February 22nd, 2012
I don’t like scones.
I’ve tried many, even at world class bakeries, and they almost always feel dry to me. Even when they are not bad dry. I guess it’s just a texture thing. I want cake more than I want scones. Always.
Well, almost always.
Nearly every summer we travel to a small town on the Oregon coast that’s home to an old fashioned sweet shoppe called Pop’s. We ride bikes from the beach to Pop’s for ice cream cones and the occasional piece of homemade fudge. But our most important visits to Pop’s are in the early mornings for warm cream scones.
Really good scones. The only scones I love.
I admit—the morning scones at Pop’s are fresh out of the oven and slathered with butter and jam. This helps my whole texture issue, and maybe warm, buttered scones are the only scones I like. Can you blame me?
This recipe is inspired by the scones at Pop’s. The recipe there is a secret, but I’ve been told by an insider that it’s a basic cream scone recipe. So I’ve adapted a basic cream scone recipe. I’ve also added lemon zest because it’s citrus season, but you can leave it out or swap grapefruit or lime zest for something different.
Are these as delicious as the scones at Pop’s? I cannot honestly say. There might be more to why I love Pop’s scones than how fresh they are or the butter and jam sandwiched between halves. The shop’s lovely throwback vibe and the early morning ocean breeze might help, too. Those things aside—as they must be on cold February mornings in Brooklyn—these cream scones fare well. Really well. I like them a lot, and so do the boys.
Maybe I like scones after all.
Lemon Cream Scones
makes 10 scones
(can be shared with kids 12+ mos)*
2 cups all-purpose flour
1/4 cup plus 1 tablespoon granulated sugar
1 tablespoon baking powder
1/2 teaspoon salt
4 tablespoons chilled, unsalted butter, cut into small pieces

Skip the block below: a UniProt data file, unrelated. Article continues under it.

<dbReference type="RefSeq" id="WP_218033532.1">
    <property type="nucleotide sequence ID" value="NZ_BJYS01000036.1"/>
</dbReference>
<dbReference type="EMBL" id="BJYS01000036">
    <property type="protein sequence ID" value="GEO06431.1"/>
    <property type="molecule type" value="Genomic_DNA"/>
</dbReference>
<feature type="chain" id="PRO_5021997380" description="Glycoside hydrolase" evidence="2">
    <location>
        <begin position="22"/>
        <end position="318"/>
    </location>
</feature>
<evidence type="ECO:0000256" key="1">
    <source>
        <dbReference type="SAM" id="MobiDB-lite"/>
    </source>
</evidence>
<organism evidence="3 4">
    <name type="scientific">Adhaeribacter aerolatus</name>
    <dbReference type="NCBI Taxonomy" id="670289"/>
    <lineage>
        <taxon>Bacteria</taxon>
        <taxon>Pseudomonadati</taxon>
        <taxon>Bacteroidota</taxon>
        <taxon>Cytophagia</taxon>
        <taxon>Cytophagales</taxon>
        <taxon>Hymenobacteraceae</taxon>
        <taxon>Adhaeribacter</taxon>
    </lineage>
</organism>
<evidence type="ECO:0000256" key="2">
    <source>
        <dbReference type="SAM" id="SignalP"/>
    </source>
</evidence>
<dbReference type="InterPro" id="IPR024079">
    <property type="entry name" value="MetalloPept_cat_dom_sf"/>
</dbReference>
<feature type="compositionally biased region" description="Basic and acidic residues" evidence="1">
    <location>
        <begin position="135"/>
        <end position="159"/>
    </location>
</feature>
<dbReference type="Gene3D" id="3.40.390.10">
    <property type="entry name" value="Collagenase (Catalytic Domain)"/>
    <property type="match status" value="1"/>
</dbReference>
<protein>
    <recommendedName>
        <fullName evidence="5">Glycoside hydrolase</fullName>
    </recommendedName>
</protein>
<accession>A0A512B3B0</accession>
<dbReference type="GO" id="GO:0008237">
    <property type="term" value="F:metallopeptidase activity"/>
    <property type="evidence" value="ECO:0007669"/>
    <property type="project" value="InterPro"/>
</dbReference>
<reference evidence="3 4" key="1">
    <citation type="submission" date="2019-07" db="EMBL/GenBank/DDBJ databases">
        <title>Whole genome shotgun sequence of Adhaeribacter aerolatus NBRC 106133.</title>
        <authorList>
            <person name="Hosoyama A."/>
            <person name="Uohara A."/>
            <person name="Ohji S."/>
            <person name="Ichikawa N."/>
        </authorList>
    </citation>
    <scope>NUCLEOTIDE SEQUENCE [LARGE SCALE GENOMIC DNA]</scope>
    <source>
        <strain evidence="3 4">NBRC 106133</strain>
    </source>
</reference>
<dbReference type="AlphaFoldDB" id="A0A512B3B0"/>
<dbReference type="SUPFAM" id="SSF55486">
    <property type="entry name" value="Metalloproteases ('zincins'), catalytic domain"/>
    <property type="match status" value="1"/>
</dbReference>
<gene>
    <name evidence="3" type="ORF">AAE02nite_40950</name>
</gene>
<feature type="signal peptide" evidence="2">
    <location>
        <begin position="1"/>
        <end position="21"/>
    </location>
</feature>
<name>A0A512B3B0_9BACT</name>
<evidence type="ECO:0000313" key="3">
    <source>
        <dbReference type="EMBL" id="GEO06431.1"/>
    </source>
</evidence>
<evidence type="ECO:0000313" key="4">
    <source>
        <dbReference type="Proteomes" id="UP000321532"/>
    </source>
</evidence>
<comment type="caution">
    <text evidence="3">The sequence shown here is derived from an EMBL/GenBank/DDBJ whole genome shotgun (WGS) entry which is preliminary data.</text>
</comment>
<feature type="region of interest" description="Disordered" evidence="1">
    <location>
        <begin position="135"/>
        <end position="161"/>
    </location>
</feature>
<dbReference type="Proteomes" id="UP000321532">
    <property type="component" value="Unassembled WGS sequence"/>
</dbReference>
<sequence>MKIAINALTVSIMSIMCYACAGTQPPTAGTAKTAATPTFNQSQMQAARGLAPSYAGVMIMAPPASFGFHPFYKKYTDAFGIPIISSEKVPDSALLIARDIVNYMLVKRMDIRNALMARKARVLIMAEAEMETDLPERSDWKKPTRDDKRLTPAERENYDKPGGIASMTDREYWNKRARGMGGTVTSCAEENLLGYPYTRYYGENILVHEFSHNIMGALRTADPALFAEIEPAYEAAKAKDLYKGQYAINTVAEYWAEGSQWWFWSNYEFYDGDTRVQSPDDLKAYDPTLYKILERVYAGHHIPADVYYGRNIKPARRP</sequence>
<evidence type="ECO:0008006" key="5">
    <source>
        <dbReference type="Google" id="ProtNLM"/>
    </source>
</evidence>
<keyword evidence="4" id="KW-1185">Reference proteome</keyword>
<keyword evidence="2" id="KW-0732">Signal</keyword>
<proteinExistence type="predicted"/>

1 cup heavy cream
3 tablespoon lemon zest
1 teaspoon vanilla
1. Adjust oven rack to the middle position and preheat oven to 425 degrees. Add flour, sugar, baking powder and salt to the bowl of a food processor and pulse to combine. Add butter, distributing evenly around the top of the dry ingredients. Pulse until the mixture resembles coarse meal.
2. Add cream, zest and vanilla. Pulse a couple of more times, until a dough just comes together. Use a spatula to pull the dough from the walls of the bowl of the food processor and then turn the dough out onto a very lightly floured work surface.
3. Knead the dough until it comes together into a ball. Divide the ball into three 3/4-inch thick rounds—the first two should be roughly 4-inches, the third may be a little smaller. Using a butter knife, cut the first two rounds into four wedges and the smaller round into two wedges (see picture above). Place the scones on an unlined and ungreased baking sheet. Bake for about 12 minutes, until golden brown. Serve fresh out of the oven and, you guessed it, slathered with butter and jam!
*Note:While there is nothing in these that is unsafe for younger eaters (including the lemon zest!), I recommend these for kids 12+ months due to the relatively higher sugar content. No matter how old your little eaters, be sure to serve an age appropriate portion. A little bit of these sweet treats goes a long way with young ones.